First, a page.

It may be why Mars said its gum declines have been most significant with people who are 25 and younger. In the meantime, Altoids mints, Welch's Fruit Snacks and countless other options have taken up space in the checkout aisles where most gum is purchased.
Since peaking in 2009, U.S. gum sales have fallen 11 percent to $3.71 billion last year, according to market researcher Euromonitor International. That's even as overall candy sales — including gum, chocolate, mints and licorice — have climbed 10 percent to $31.53 billion.
Over the next five years, Euromonitor projects gum sales will drop another 4 percent to $3.56 billion.
Hershey, which makes Reese's, Kit Kat and Almond Joy, is taking data to retailers to illustrate the slowing demand for gum. The idea is to encourage them to devote less of their candy aisles to it, and perhaps make way for more of its own products. Hershey, which also makes Ice Breakers mints and gum, is planning another blow against gum: This fall, it's slated to roll out a version of Ice Breakers that "chews like a gum, but dissolves like a mint."
Steven Schiller, global head of Hershey's non-chocolate candies including mints, said it gives gum chewers an alternative that doesn't require "disposal" at the end.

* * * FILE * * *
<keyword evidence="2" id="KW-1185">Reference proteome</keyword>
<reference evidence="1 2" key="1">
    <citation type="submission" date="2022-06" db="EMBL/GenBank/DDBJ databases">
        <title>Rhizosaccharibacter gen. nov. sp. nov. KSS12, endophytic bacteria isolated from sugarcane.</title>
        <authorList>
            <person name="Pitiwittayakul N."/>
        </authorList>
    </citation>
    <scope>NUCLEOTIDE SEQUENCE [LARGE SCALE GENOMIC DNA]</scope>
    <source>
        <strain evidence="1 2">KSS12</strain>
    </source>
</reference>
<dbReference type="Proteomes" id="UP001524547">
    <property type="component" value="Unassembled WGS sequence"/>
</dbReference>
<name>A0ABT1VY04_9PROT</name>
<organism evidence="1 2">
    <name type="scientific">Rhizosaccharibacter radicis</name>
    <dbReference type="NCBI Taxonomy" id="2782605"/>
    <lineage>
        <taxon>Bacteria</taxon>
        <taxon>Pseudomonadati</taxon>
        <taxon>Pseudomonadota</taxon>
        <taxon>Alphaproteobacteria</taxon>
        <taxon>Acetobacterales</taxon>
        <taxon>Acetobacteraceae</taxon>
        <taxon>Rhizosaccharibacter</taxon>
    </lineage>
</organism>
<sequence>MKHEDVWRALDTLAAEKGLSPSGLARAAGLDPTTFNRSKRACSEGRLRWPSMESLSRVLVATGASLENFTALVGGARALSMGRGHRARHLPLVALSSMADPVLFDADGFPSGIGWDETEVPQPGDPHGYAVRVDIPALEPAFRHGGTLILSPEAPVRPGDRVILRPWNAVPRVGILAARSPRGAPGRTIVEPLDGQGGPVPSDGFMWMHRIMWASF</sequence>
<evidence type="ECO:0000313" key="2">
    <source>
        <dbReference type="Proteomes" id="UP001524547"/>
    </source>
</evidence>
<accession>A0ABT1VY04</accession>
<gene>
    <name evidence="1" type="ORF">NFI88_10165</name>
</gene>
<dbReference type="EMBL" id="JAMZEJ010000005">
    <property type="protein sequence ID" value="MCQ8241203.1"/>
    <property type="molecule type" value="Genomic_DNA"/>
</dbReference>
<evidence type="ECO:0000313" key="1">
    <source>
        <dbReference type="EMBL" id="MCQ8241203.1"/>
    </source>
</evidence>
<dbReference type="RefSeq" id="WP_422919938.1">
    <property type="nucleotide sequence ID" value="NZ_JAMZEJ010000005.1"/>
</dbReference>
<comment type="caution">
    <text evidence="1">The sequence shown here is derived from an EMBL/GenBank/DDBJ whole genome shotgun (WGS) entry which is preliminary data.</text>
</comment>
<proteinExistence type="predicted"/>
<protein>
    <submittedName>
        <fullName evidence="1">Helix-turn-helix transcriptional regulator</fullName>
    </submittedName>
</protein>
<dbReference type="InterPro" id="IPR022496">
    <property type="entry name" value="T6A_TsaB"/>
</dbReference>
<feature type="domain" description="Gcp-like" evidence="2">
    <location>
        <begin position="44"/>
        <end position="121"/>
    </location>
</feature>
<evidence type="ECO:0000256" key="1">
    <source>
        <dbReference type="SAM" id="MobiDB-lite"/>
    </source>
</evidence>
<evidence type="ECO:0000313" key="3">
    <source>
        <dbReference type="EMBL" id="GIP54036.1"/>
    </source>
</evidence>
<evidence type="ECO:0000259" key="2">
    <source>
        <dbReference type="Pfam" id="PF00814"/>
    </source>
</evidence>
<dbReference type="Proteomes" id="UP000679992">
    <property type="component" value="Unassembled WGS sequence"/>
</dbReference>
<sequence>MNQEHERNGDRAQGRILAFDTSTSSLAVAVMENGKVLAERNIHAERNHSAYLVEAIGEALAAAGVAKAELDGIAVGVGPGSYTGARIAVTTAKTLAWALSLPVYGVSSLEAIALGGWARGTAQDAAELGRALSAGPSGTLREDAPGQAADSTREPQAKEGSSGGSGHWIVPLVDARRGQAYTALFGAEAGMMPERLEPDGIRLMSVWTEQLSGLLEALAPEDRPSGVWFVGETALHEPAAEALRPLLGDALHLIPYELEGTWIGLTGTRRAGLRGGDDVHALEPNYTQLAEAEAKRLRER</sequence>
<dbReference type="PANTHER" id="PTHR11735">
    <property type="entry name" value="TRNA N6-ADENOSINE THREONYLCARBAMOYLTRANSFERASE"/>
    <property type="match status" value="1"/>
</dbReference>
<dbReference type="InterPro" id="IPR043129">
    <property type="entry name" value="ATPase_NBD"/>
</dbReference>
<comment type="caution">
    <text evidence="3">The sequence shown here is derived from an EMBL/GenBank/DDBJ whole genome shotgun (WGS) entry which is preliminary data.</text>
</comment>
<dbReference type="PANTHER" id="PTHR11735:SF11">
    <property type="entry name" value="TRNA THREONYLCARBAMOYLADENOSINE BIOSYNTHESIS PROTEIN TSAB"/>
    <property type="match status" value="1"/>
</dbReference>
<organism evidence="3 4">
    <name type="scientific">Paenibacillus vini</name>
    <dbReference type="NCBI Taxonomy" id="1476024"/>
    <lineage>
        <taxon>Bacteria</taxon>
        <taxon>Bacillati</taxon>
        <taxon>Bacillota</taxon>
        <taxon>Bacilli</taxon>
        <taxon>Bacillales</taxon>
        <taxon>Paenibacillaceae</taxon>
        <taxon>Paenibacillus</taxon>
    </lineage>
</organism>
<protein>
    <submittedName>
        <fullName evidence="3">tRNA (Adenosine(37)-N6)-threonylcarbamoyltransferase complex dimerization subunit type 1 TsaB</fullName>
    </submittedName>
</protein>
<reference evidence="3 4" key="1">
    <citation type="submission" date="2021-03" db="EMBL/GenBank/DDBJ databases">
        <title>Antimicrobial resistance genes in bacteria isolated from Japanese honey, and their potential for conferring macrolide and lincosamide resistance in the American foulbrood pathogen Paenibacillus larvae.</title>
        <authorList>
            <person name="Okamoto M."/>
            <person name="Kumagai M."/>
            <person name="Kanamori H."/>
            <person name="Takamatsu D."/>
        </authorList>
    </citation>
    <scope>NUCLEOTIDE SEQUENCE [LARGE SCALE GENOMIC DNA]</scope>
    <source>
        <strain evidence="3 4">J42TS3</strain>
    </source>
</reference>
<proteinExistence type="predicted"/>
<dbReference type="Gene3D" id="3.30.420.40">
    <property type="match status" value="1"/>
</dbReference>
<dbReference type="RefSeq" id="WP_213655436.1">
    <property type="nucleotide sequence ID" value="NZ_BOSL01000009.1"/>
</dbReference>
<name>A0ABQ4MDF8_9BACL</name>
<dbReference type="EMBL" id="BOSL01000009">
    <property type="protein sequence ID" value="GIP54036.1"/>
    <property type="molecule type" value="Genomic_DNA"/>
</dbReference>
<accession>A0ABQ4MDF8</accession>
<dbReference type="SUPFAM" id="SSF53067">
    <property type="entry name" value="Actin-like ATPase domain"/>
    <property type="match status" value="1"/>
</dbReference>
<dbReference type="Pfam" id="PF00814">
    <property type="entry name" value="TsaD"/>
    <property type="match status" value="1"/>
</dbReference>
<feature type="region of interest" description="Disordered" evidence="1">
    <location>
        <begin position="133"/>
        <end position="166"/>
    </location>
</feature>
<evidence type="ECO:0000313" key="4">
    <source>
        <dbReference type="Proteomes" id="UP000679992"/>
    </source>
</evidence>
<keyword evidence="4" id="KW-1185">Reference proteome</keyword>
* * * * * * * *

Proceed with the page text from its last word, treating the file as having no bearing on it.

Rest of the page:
Gum makers are strategizing too. The maker of Trident, whose total gum sales were down as much as 16 percent in developed markets at one point last year, has an online campaign reminding people to run through the mental checklist before leaving the house: "phone, keys, gum."
"We know when people have gum in their pocket or backpack or desk, they're much more likely to chew it," said Stephanie Wilkes, who heads the North American candy business for Mondelez, the No. 2 player in gum with Trident, Dentyne and Bubbalicious.
Mars, which makes Big Red, Doublemint, Juicy Fruit and Orbit, is testing illuminated racks in candy aisles to make its gum and candy stand out more. The company said the racks have led to a 10 to 30 percent sales increase in tests.
And after years of slowly vanishing from shelves, Bazooka bubble gum last year relaunched its brand with new marketing and packaging. Distribution has since rebounded.
Still, executives are realistic about gum's turnaround prospects.
"We're not expecting any dramatic recovery in the category anytime soon," Mondelez CEO Irene Rosenfeld said during an earnings call last month.
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